This weekend the gospel readings used one of those words that you don’t hear a lot in modern society. “Zeal”

John 2 Verse 15 “His disciples remembered that it was written, “Zeal for thy house will consume me.”

Being a writer I find word origin completely fascinating. Zeal comes from the Greek root word zêlos. This also happens to be the root word for jealous. If you think about it kind of makes sense, zeal or zealous and jealous, are kind of two sides of the same coin. Zeal and jealousy both stem from love. Unfortunately that is where the similarities end. Because where zeal is a form of authentic love, jealousy is a form of twisted love, if you can call it love at all, and tends to lead to anger and even hate.

But zeal is more than that. It is a love so powerful that you will stand up for what you believe in. It means you are committed, it means that you would be willing to be called a zealot with all it’s negative connotations, because you love what you are supporting so much.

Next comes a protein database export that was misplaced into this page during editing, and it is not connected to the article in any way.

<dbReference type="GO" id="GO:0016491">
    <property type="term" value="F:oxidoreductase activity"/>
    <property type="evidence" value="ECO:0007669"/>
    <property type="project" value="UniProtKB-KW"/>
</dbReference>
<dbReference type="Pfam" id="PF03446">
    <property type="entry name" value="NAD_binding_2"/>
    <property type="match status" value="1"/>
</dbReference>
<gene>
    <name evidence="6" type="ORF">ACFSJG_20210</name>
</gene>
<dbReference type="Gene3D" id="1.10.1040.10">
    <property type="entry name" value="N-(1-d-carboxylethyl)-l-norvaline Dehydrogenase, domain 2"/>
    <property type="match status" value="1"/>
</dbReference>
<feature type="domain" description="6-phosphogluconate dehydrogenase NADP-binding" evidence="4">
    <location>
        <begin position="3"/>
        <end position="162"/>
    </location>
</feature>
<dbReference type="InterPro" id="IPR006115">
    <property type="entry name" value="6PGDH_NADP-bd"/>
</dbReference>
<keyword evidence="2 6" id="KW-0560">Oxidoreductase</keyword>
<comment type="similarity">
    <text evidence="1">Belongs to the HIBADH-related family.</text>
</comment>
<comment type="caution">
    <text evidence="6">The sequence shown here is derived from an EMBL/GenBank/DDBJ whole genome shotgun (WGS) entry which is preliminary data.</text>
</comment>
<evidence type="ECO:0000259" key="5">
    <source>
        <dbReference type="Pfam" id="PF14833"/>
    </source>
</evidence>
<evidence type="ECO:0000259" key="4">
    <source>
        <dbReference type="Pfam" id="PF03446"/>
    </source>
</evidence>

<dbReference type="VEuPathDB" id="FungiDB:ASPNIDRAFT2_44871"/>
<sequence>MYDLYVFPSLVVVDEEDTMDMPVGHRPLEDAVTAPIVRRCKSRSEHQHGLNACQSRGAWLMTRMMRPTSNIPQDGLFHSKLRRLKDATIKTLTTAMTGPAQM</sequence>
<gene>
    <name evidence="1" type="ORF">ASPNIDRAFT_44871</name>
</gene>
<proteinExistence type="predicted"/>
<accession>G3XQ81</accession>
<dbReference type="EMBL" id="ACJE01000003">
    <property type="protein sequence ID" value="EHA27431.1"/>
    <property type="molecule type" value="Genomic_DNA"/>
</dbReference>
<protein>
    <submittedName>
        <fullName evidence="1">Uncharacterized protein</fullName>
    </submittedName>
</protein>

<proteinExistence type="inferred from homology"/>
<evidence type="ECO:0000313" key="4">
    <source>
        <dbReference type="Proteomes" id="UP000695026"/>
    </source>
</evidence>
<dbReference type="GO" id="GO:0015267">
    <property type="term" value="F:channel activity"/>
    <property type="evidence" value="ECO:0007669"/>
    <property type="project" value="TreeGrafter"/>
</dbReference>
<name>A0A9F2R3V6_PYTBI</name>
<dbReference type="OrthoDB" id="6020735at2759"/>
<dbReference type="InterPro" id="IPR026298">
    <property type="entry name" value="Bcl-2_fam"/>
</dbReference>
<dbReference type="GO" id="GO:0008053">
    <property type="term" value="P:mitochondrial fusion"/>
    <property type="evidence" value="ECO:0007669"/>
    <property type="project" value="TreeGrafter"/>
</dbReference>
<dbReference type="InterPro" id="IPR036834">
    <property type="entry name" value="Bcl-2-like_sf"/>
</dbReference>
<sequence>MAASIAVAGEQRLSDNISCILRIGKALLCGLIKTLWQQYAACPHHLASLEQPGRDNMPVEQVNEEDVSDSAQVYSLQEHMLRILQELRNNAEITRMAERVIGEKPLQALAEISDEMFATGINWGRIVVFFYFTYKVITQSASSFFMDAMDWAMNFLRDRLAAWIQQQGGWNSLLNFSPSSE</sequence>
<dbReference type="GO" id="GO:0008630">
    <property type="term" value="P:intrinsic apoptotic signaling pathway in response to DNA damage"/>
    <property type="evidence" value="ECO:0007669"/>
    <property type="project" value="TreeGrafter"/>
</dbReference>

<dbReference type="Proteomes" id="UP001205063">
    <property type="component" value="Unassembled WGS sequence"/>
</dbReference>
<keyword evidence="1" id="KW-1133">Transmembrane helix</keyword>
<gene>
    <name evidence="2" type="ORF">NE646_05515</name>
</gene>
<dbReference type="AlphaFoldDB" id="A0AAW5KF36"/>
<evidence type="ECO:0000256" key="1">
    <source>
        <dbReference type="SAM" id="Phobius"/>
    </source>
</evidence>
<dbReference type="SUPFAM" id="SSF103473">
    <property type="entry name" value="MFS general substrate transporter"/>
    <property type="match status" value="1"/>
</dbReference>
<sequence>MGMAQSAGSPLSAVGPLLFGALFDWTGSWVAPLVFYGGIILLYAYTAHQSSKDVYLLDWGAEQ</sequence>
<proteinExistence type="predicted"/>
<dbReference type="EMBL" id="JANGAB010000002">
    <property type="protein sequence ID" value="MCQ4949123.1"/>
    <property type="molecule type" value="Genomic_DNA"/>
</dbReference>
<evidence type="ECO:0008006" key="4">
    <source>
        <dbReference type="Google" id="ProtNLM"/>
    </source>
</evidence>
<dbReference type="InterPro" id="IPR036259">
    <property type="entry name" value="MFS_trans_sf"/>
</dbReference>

Up to this point, a lot of what I have said was taken right from our priest’s Homily this week. So Thank you Father for putting it so clearly. But at this point I am going to diverge from what he said and get a bit more personal.

For a number of years I have felt like there was something missing from my life. Something that I was supposed to be doing that I was not. I have never really been able to put what it is into words, but in the last year or so it has started to at least become clearer. I have sort of a vague outline of what it is that I am meant to be doing. This weekend sitting in the pew, was like putting a pair of glasses on. Maybe not my glasses because I don’t know for sure what it is that I am to but let’s just say I think it has a lot to do with the idea of zeal. In particular the idea of so called “missionary zeal.”